Prime Minister Rudd's grand rhetoric at the United Nations is a far cry from the reality of his actions on the climate crisis, the Australian Greens said today.
The Greens warned again today that the aim of global talks is not to achieve an agreement - it is to achieve an agreement that will protect the climate. That goal seems as far off as ever.
"Mr Rudd's grand bargain on the climate crisis is selling out the planet at bargain basement prices," Australian Greens Deputy Leader, Senator Christine Milne, said.
"China and India have taken greater steps this week than might have been expected, given how little countries like Australia and the USA have committed.
"Now it's our turn to take a big step, putting serious targets and serious financing on the table before Copenhagen. Unless and until we take that step, no global deal will actually deliver a safe climate.
"For all Mr Rudd's talk about anchoring the global agreement in science, his actions at home and abroad show that climate science comes a distant third in his priorities, behind sandbagging polluters and making life difficult for Malcolm Turnbull.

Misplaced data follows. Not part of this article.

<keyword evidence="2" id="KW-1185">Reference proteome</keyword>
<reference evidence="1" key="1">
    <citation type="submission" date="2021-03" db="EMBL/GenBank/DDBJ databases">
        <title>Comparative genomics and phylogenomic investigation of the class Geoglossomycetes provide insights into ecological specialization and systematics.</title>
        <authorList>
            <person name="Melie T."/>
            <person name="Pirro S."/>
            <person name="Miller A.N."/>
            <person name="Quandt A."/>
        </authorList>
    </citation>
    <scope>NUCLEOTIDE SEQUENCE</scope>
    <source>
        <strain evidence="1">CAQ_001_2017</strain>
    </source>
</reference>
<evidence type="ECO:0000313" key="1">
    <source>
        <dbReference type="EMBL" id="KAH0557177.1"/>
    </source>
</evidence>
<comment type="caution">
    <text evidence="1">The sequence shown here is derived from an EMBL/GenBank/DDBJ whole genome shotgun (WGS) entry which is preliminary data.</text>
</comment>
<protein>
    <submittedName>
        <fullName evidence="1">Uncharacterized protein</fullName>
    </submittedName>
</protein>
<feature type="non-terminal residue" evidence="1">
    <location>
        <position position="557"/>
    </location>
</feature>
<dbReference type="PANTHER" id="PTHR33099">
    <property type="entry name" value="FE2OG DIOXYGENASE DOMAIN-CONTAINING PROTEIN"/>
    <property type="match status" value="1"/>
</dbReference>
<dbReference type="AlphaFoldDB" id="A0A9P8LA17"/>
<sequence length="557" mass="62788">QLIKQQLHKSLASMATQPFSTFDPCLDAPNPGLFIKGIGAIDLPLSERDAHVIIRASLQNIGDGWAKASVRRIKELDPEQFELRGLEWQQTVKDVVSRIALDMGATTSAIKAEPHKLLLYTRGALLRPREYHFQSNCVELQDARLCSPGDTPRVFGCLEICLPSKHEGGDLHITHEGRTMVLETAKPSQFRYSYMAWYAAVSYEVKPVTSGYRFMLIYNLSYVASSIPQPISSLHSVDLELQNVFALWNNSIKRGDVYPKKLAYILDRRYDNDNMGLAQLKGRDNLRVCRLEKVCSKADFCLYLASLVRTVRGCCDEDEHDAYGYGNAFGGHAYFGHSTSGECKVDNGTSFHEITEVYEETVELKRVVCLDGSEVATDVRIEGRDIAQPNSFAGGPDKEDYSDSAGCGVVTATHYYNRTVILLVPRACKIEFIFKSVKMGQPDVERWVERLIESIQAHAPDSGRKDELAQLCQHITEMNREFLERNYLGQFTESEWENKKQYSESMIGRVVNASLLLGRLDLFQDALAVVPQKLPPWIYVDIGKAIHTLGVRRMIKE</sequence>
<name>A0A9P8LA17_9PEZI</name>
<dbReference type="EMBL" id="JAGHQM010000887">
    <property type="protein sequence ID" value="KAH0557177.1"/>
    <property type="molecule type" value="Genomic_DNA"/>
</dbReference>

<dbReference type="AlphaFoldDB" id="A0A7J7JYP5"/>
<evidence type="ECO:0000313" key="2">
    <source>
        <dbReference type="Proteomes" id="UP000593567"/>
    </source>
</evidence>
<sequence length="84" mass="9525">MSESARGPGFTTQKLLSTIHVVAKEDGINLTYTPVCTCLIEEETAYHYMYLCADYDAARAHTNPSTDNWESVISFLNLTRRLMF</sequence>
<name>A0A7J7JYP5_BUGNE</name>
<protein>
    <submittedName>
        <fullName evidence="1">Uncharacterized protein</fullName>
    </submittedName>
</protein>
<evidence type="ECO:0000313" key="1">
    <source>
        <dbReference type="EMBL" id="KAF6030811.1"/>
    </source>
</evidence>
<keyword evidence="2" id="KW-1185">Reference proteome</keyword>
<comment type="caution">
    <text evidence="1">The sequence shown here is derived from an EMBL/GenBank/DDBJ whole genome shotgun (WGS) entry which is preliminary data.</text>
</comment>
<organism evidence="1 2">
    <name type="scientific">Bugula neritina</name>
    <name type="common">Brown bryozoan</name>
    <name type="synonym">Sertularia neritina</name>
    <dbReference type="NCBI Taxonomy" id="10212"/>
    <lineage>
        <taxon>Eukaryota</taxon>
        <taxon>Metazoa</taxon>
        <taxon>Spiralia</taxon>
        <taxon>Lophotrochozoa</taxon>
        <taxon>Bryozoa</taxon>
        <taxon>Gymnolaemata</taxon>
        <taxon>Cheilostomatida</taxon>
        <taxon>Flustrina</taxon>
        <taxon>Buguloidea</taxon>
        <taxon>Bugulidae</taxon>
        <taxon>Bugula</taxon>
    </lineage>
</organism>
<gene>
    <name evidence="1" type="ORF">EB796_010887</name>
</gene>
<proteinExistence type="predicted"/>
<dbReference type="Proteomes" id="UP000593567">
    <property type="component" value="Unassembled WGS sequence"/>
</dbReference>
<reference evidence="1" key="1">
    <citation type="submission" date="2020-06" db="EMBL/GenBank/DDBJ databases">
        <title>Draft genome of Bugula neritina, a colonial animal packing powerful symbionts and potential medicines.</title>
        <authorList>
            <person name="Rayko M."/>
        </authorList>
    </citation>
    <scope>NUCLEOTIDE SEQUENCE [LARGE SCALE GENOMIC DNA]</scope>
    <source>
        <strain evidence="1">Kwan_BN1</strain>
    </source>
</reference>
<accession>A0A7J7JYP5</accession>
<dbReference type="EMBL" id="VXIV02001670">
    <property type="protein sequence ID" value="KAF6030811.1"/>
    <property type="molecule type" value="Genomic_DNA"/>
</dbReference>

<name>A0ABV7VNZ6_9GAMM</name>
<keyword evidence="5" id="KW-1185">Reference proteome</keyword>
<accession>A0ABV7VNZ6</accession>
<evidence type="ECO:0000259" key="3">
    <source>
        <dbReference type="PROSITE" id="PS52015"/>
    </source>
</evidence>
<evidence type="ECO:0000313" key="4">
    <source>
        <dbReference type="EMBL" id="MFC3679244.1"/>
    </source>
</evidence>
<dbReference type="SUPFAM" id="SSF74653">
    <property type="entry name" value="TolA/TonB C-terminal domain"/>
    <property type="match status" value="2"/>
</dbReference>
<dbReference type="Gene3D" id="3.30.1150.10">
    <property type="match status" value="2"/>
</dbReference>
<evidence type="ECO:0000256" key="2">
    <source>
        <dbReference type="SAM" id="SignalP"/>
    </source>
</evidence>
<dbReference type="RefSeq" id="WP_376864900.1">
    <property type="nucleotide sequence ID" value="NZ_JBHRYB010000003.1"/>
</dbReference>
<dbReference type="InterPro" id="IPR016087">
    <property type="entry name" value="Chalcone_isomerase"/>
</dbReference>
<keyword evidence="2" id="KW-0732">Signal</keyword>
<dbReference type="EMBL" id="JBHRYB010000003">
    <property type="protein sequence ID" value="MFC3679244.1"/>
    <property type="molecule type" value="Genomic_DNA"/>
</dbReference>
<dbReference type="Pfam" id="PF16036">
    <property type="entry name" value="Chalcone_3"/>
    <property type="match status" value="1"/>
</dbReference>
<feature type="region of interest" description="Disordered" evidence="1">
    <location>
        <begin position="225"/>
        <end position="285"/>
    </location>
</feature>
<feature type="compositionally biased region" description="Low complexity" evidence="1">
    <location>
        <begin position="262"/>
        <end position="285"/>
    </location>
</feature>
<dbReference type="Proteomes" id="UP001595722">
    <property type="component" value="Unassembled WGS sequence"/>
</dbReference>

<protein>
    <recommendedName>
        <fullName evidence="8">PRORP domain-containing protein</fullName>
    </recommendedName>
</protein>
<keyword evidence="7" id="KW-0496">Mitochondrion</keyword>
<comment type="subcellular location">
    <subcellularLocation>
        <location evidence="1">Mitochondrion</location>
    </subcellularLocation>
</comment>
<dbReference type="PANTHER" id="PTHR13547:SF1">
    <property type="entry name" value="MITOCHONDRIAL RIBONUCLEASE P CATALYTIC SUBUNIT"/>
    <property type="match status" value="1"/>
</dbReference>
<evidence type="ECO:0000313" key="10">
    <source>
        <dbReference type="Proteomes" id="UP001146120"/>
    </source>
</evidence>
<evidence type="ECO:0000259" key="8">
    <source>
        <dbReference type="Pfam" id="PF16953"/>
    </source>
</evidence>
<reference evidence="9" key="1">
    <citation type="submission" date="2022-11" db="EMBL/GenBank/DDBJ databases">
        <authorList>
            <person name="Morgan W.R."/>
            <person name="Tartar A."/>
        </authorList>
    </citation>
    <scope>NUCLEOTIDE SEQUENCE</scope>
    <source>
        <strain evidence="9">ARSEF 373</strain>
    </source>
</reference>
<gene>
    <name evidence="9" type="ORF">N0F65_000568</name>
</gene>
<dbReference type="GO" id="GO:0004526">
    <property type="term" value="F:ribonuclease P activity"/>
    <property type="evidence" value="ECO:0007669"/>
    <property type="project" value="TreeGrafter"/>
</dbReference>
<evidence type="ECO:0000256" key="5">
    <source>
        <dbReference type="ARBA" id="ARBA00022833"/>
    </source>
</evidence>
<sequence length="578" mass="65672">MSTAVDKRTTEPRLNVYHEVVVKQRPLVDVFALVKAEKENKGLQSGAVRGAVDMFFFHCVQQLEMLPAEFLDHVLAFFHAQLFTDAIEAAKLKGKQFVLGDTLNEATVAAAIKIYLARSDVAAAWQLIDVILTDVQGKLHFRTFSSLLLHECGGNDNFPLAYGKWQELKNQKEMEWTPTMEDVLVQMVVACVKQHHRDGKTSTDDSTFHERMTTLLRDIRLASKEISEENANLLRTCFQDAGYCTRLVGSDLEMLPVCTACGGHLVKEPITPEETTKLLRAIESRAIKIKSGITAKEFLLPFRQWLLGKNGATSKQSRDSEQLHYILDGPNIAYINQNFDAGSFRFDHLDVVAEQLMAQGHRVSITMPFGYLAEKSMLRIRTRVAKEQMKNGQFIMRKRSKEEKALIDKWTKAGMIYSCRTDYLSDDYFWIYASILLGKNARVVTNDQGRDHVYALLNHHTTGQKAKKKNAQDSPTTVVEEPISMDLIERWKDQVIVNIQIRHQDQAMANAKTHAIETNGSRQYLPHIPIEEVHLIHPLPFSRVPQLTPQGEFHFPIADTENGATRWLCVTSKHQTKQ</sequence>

"It is a tragedy that Mr Rudd's 25% upper limit for emissions reductions is becoming the de facto upper limit for global negotiations. No scientist would tell you that this gives us any hope of preventing climate catastrophe.
"For all his talk about the threat to the lives and livelihoods of our Pacific neighbours, Mr Rudd's actions would see their countries disappear beneath the waves.
"We must never forget that Mr Rudd, as host of the Pacific Islands Forum, silenced the leaders of the Small Island States who wanted to make a strong statement calling for science-based emissions targets.
"Today's Communique from the Alliance of Small Island States, calling for a 350ppm target and 45% emissions cuts below 1990 levels from rich nations, shows up Mr Rudd's hypocrisy.
"As Sir David King and Lord Stern said earlier this week, it would be far better that no global climate deal is reached this year than that we get a weak deal that locks in climate failure.*
"A failure to agree this year at least leaves the chance of an effective deal next year.
"An agreement to fail is far worse than a failure to agree."
* The quotes from King and Stern are available at the Financial Times website here: